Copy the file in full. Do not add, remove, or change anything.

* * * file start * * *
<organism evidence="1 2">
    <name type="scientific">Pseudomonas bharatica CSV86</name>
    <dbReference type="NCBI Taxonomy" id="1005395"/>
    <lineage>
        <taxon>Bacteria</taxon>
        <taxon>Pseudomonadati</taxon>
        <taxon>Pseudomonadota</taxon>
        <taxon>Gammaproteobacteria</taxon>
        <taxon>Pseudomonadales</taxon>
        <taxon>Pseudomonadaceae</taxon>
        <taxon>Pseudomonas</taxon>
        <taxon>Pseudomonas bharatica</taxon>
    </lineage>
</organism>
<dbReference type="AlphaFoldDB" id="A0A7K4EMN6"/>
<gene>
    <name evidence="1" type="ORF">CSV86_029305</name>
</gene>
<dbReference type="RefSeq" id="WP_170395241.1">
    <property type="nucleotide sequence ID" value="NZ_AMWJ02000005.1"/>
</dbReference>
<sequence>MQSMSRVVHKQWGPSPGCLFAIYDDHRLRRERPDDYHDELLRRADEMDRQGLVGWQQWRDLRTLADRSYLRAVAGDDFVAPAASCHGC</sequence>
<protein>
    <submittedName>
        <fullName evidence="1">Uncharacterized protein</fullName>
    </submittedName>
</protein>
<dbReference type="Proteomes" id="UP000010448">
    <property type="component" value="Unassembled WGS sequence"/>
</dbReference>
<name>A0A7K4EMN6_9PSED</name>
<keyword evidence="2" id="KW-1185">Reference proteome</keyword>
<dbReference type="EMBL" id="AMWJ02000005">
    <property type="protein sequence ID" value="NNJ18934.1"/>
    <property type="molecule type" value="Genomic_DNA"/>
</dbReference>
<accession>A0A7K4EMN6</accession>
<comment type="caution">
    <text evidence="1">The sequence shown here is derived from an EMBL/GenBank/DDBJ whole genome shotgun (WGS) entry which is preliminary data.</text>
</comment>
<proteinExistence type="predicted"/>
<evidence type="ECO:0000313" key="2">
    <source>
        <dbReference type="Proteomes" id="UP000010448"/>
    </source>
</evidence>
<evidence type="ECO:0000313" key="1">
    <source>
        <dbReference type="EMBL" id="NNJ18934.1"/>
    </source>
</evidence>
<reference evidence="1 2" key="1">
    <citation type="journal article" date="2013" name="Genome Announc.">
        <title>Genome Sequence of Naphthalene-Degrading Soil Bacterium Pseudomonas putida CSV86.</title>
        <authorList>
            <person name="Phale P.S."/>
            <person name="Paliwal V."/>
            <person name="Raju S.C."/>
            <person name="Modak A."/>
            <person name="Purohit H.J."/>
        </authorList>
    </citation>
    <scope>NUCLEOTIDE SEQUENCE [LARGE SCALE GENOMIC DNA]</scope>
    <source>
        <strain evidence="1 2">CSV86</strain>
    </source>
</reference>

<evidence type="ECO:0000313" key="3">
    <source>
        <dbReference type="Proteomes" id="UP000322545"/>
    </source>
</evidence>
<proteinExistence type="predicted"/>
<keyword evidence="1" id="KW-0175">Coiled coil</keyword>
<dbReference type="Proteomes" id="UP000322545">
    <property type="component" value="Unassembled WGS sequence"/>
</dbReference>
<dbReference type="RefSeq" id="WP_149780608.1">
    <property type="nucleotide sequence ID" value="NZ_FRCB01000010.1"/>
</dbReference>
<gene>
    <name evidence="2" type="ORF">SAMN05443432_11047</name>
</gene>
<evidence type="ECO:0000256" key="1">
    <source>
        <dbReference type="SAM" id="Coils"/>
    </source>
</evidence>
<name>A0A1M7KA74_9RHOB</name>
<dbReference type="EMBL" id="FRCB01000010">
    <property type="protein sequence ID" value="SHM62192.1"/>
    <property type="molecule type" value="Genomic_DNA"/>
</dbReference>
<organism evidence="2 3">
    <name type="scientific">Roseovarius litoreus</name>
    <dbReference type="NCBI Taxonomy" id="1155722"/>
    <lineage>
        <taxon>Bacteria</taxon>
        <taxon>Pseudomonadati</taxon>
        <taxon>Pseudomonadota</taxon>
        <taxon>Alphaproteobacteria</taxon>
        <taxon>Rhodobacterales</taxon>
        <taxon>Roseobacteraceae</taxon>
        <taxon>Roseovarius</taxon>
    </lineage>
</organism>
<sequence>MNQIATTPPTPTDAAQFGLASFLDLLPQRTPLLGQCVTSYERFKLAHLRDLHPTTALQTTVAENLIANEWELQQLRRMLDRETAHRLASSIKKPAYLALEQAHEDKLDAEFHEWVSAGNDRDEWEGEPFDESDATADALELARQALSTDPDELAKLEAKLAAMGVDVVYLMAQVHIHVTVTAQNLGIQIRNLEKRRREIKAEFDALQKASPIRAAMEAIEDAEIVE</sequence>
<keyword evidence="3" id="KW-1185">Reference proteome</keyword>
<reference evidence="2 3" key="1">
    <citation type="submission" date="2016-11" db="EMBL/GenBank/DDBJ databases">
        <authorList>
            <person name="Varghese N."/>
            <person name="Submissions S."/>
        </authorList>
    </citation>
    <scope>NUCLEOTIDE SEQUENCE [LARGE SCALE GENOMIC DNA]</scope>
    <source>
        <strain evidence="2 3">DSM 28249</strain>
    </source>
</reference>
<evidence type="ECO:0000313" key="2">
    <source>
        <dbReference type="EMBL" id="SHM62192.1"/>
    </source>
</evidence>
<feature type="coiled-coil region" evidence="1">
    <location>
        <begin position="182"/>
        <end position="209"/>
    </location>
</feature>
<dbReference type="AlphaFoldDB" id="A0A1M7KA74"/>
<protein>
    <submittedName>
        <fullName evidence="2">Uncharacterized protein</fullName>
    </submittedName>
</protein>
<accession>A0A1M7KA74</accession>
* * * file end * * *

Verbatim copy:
<organism evidence="1 2">
    <name type="scientific">Pseudomonas bharatica CSV86</name>
    <dbReference type="NCBI Taxonomy" id="1005395"/>
    <lineage>
        <taxon>Bacteria</taxon>
        <taxon>Pseudomonadati</taxon>
        <taxon>Pseudomonadota</taxon>
        <taxon>Gammaproteobacteria</taxon>
        <taxon>Pseudomonadales</taxon>
        <taxon>Pseudomonadaceae</taxon>
        <taxon>Pseudomonas</taxon>
        <taxon>Pseudomonas bharatica</taxon>
    </lineage>
</organism>
<dbReference type="AlphaFoldDB" id="A0A7K4EMN6"/>
<gene>
    <name evidence="1" type="ORF">CSV86_029305</name>
</gene>
<dbReference type="RefSeq" id="WP_170395241.1">
    <property type="nucleotide sequence ID" value="NZ_AMWJ02000005.1"/>
</dbReference>
<sequence>MQSMSRVVHKQWGPSPGCLFAIYDDHRLRRERPDDYHDELLRRADEMDRQGLVGWQQWRDLRTLADRSYLRAVAGDDFVAPAASCHGC</sequence>
<protein>
    <submittedName>
        <fullName evidence="1">Uncharacterized protein</fullName>
    </submittedName>
</protein>
<dbReference type="Proteomes" id="UP000010448">
    <property type="component" value="Unassembled WGS sequence"/>
</dbReference>
<name>A0A7K4EMN6_9PSED</name>
<keyword evidence="2" id="KW-1185">Reference proteome</keyword>
<dbReference type="EMBL" id="AMWJ02000005">
    <property type="protein sequence ID" value="NNJ18934.1"/>
    <property type="molecule type" value="Genomic_DNA"/>
</dbReference>
<accession>A0A7K4EMN6</accession>
<comment type="caution">
    <text evidence="1">The sequence shown here is derived from an EMBL/GenBank/DDBJ whole genome shotgun (WGS) entry which is preliminary data.</text>
</comment>
<proteinExistence type="predicted"/>
<evidence type="ECO:0000313" key="2">
    <source>
        <dbReference type="Proteomes" id="UP000010448"/>
    </source>
</evidence>
<evidence type="ECO:0000313" key="1">
    <source>
        <dbReference type="EMBL" id="NNJ18934.1"/>
    </source>
</evidence>
<reference evidence="1 2" key="1">
    <citation type="journal article" date="2013" name="Genome Announc.">
        <title>Genome Sequence of Naphthalene-Degrading Soil Bacterium Pseudomonas putida CSV86.</title>
        <authorList>
            <person name="Phale P.S."/>
            <person name="Paliwal V."/>
            <person name="Raju S.C."/>
            <person name="Modak A."/>
            <person name="Purohit H.J."/>
        </authorList>
    </citation>
    <scope>NUCLEOTIDE SEQUENCE [LARGE SCALE GENOMIC DNA]</scope>
    <source>
        <strain evidence="1 2">CSV86</strain>
    </source>
</reference>

<evidence type="ECO:0000313" key="3">
    <source>
        <dbReference type="Proteomes" id="UP000322545"/>
    </source>
</evidence>
<proteinExistence type="predicted"/>
<keyword evidence="1" id="KW-0175">Coiled coil</keyword>
<dbReference type="Proteomes" id="UP000322545">
    <property type="component" value="Unassembled WGS sequence"/>
</dbReference>
<dbReference type="RefSeq" id="WP_149780608.1">
    <property type="nucleotide sequence ID" value="NZ_FRCB01000010.1"/>
</dbReference>
<gene>
    <name evidence="2" type="ORF">SAMN05443432_11047</name>
</gene>
<evidence type="ECO:0000256" key="1">
    <source>
        <dbReference type="SAM" id="Coils"/>
    </source>
</evidence>
<name>A0A1M7KA74_9RHOB</name>
<dbReference type="EMBL" id="FRCB01000010">
    <property type="protein sequence ID" value="SHM62192.1"/>
    <property type="molecule type" value="Genomic_DNA"/>
</dbReference>
<organism evidence="2 3">
    <name type="scientific">Roseovarius litoreus</name>
    <dbReference type="NCBI Taxonomy" id="1155722"/>
    <lineage>
        <taxon>Bacteria</taxon>
        <taxon>Pseudomonadati</taxon>
        <taxon>Pseudomonadota</taxon>
        <taxon>Alphaproteobacteria</taxon>
        <taxon>Rhodobacterales</taxon>
        <taxon>Roseobacteraceae</taxon>
        <taxon>Roseovarius</taxon>
    </lineage>
</organism>
<sequence>MNQIATTPPTPTDAAQFGLASFLDLLPQRTPLLGQCVTSYERFKLAHLRDLHPTTALQTTVAENLIANEWELQQLRRMLDRETAHRLASSIKKPAYLALEQAHEDKLDAEFHEWVSAGNDRDEWEGEPFDESDATADALELARQALSTDPDELAKLEAKLAAMGVDVVYLMAQVHIHVTVTAQNLGIQIRNLEKRRREIKAEFDALQKASPIRAAMEAIEDAEIVE</sequence>
<keyword evidence="3" id="KW-1185">Reference proteome</keyword>
<reference evidence="2 3" key="1">
    <citation type="submission" date="2016-11" db="EMBL/GenBank/DDBJ databases">
        <authorList>
            <person name="Varghese N."/>
            <person name="Submissions S."/>
        </authorList>
    </citation>
    <scope>NUCLEOTIDE SEQUENCE [LARGE SCALE GENOMIC DNA]</scope>
    <source>
        <strain evidence="2 3">DSM 28249</strain>
    </source>
</reference>
<evidence type="ECO:0000313" key="2">
    <source>
        <dbReference type="EMBL" id="SHM62192.1"/>
    </source>
</evidence>
<feature type="coiled-coil region" evidence="1">
    <location>
        <begin position="182"/>
        <end position="209"/>
    </location>
</feature>
<dbReference type="AlphaFoldDB" id="A0A1M7KA74"/>
<protein>
    <submittedName>
        <fullName evidence="2">Uncharacterized protein</fullName>
    </submittedName>
</protein>
<accession>A0A1M7KA74</accession>